Now I will give all your countries into the hands of my servant Nebuchadnezzar king of Babylon; I will make even the wild animals subject to him. All nations will serve him and his son and his grandson until the time for his land comes; then many nations and great kings will subjugate him.
Jeremiah 27:6-7 (NIV)
Context is always crucial when it comes to interpreting the ancient prophets and getting a clear picture of what they meant back then, so I can then find the connections to the implications for me today.
I mentioned in an earlier post that the relationship between the emerging Babylonian empire under Nebuchadnezzar and the nation of Judah was just under 20 years. It was 20 years of Babylon imposing their political will and demanding tribute from the people of Jerusalem and Judah. Today’s chapter begins by identifying the events and message “early in the reign of Zedekiah.” King Z was the last puppet placed on the throne by Nebuchadnezzar in 597 BC. He reigned 11 years before his own rebellion against Nubuchadnezzar prompted the destruction of Jerusalem in 586.
There is a political convention taking place in Jerusalem, the most prominent of city-states in the region, and hosted by King Z. Ambassadors from all of the smaller nations in the area (also subject to Babylonian rule) are in attendance and “the Babylon question” is the hot topic of conversation. The Babylonians have already deposed two kings of Judah, taken the best and brightest back to captivity in Babylon, and those remaining in Jerusalem want both security and independence. They want to throw off the yoke of Babylonian servitude.
The city is bustling with political figures and politics is on everyone’s minds, even among the plethora of deities, idols, and shrines and their prophets, diviners, dream interpreters, mediums, and sorcerers. According to Jerry, all of these keep saying the one reassuring thing all of these national leaders want to hear:
“You won’t serve the king of Babylon.”
Even the prophets of God in Solomon’s Temple, which had been partially ransacked and plundered during Babylon’s original takeover of the city less than ten years before, are saying that things will get better, not worse:
“Very soon the articles from the Lord’s house will be brought back from Babylon.”
It’s into this atmosphere that God calls Jeremiah to do a little public performance art. Jerry fashions a yoke (like the metaphorical one all the politicians want to throw off), puts his own neck in the yoke, and addresses all of the ambassadors of the political summit with a message to take back to their kings. Only Jeremiah’s message stands in sharp contrast to what all the other prophets, diviners, dream interpreters, mediums, and sorcerers are saying.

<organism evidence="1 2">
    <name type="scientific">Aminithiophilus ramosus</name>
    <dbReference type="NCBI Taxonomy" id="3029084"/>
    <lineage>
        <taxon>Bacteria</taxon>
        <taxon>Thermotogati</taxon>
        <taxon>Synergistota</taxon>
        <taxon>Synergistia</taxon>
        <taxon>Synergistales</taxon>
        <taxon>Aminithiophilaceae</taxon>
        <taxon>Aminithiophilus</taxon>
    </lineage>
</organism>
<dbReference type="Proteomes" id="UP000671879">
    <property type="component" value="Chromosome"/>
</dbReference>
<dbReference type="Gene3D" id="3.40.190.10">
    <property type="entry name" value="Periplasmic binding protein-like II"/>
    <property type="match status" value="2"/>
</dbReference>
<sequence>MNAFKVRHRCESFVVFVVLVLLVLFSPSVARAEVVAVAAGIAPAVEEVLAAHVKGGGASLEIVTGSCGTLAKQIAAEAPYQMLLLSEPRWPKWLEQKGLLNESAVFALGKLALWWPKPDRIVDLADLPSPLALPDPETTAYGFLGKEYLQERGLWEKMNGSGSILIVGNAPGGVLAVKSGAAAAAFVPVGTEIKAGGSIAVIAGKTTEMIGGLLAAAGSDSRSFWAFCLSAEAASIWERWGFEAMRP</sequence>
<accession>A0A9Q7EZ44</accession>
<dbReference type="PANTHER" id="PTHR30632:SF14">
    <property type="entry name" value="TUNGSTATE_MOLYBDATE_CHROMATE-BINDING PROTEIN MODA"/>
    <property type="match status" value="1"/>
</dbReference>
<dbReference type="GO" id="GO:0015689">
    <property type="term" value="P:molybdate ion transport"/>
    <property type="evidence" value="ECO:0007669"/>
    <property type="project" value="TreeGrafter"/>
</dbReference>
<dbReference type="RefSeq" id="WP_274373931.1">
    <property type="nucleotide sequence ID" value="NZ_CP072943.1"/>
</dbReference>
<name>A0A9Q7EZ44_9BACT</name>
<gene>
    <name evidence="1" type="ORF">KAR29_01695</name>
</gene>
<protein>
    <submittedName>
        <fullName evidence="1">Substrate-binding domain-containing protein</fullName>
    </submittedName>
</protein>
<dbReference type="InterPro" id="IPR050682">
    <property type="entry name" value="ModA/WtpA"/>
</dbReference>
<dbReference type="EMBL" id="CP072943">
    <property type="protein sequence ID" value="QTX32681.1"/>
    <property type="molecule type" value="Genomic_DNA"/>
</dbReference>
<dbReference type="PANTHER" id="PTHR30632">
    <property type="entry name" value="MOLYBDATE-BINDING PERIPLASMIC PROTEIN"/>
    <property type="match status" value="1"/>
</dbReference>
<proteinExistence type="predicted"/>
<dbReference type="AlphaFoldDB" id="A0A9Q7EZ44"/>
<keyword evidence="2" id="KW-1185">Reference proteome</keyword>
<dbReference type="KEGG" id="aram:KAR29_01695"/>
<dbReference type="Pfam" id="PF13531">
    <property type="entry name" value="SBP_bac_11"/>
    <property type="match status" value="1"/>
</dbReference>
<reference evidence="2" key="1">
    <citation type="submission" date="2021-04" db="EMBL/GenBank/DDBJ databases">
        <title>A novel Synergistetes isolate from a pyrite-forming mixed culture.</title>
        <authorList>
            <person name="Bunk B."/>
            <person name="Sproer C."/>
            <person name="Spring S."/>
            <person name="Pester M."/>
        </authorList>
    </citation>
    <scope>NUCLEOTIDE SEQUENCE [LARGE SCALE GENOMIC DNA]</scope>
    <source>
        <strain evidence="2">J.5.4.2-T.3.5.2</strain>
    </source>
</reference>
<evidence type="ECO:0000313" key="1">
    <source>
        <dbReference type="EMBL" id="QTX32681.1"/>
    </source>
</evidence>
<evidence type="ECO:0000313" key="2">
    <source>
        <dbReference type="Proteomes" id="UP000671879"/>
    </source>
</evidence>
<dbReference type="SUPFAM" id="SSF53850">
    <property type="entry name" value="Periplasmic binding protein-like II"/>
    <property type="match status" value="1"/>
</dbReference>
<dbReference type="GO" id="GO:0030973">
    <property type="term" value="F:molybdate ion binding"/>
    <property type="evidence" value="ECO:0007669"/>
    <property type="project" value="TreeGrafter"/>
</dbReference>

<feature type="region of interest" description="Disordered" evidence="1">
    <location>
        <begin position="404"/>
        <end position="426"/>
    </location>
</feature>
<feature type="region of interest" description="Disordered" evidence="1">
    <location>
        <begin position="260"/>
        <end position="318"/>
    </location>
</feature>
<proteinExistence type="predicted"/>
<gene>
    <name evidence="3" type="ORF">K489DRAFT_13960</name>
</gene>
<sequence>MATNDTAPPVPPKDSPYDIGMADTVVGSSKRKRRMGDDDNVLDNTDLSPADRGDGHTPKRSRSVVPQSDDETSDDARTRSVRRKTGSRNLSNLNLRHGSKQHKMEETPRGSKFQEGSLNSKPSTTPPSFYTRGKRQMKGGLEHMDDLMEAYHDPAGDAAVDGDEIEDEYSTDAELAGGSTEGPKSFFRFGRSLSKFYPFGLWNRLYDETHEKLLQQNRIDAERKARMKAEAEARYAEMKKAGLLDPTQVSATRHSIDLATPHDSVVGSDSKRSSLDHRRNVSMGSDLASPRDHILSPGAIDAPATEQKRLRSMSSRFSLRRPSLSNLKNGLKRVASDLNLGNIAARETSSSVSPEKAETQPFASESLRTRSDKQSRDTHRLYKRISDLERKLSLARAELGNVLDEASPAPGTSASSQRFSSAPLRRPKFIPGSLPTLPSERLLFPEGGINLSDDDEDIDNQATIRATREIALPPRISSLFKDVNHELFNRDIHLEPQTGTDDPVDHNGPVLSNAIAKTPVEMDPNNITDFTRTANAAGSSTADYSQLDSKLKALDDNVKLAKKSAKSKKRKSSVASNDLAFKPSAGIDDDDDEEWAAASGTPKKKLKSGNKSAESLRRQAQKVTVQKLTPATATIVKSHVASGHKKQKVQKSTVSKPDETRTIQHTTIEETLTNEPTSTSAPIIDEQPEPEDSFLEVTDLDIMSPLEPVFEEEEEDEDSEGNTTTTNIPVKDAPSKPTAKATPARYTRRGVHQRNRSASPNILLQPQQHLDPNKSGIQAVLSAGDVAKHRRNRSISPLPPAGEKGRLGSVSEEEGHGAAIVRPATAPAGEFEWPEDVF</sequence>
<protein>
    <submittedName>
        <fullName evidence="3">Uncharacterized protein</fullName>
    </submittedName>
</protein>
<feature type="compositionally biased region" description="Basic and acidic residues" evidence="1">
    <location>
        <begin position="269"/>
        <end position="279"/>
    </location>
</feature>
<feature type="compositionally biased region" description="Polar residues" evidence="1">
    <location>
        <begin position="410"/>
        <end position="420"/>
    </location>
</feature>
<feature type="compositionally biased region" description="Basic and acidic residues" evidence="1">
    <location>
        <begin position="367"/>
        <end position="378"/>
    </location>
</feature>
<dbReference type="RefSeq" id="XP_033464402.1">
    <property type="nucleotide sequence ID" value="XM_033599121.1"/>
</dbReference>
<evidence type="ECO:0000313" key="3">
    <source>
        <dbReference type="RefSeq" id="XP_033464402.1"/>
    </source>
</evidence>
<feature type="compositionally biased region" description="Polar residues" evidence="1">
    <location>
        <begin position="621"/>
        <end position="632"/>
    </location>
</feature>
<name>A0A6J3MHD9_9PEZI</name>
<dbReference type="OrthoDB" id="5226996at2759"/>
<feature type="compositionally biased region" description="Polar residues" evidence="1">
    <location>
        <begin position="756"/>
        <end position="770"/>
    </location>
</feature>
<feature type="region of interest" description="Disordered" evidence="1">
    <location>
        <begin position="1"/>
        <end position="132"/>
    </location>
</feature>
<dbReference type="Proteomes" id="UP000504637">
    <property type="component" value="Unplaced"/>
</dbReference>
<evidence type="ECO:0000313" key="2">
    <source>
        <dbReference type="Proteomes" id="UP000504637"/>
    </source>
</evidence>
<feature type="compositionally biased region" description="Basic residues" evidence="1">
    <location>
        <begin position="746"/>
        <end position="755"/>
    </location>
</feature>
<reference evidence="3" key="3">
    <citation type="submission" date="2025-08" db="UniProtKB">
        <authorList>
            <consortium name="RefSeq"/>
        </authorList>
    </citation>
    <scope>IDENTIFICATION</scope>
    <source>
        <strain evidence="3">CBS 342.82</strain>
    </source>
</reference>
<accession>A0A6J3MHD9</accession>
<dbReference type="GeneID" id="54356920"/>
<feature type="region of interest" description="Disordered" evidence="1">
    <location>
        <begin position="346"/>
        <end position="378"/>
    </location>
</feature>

God’s message through Jeremiah is fascinating. God has a plan. That plan includes “times” set for the nations. He states that his listeners have only two options: 1) Submit and surrender to Babylon if you want to live or 2) Continue to resist the Babylonians and die in the impending destruction (now about ten years away). God through Jeremiah further states that Babylon will continue as an empire through the reigns of Nebuchadnezzar, his son, and grandson before “the time for his land comes” and Babylon falls to multiple enemies and God will bring back His people and restore them in Jerusalem.
Everything that Jeremiah states in his message in today’s chapter will be fulfilled in the following 80 years.
As I contemplated these things in the quiet this morning, there were three things that came to my mind.
First, throughout the Great Story, God continually reminds me that there is a plan for “the nations” and there are “times” appointed. Jesus made this very clear as well, noting that some of those “times” were unknown even to Him.
Second, the things that “everyone” is saying does not necessarily make it true. In fact, when it is politically incorrect and possibly dangerous to proclaim a contrasting opinion, then it’s likely that motivations other than truth lie behind the things “everyone” is being coerced into believing.
Third, Jeremiah was able to correctly speak the truth of the current situation because he was maintaining a connections and relationship with God and viewing current events through the lens of the larger Great Story that God is authoring in the moment, rather than letting his personal, momentary earthly security and safety dictate what he wanted to believe.
Emotions are powerful. It is our “emotional” brain that first functions in infancy to motivate survival through our base appetites and desires. Only as my brain fully develops with the addition of complex thought do I have the ability and opportunity to understand how my emotions may still be the dominant force leading my thoughts into believing what will appease those same emotional desires for safety, security, and survival.
I enter my day today with the words of Paul (who knew a few things about choosing God’s direction even at the expense of his own safety, security, and survival): “…we take captive every thought to make it obedient to Christ.”
If you know anyone who might be encouraged by today’s post, please share.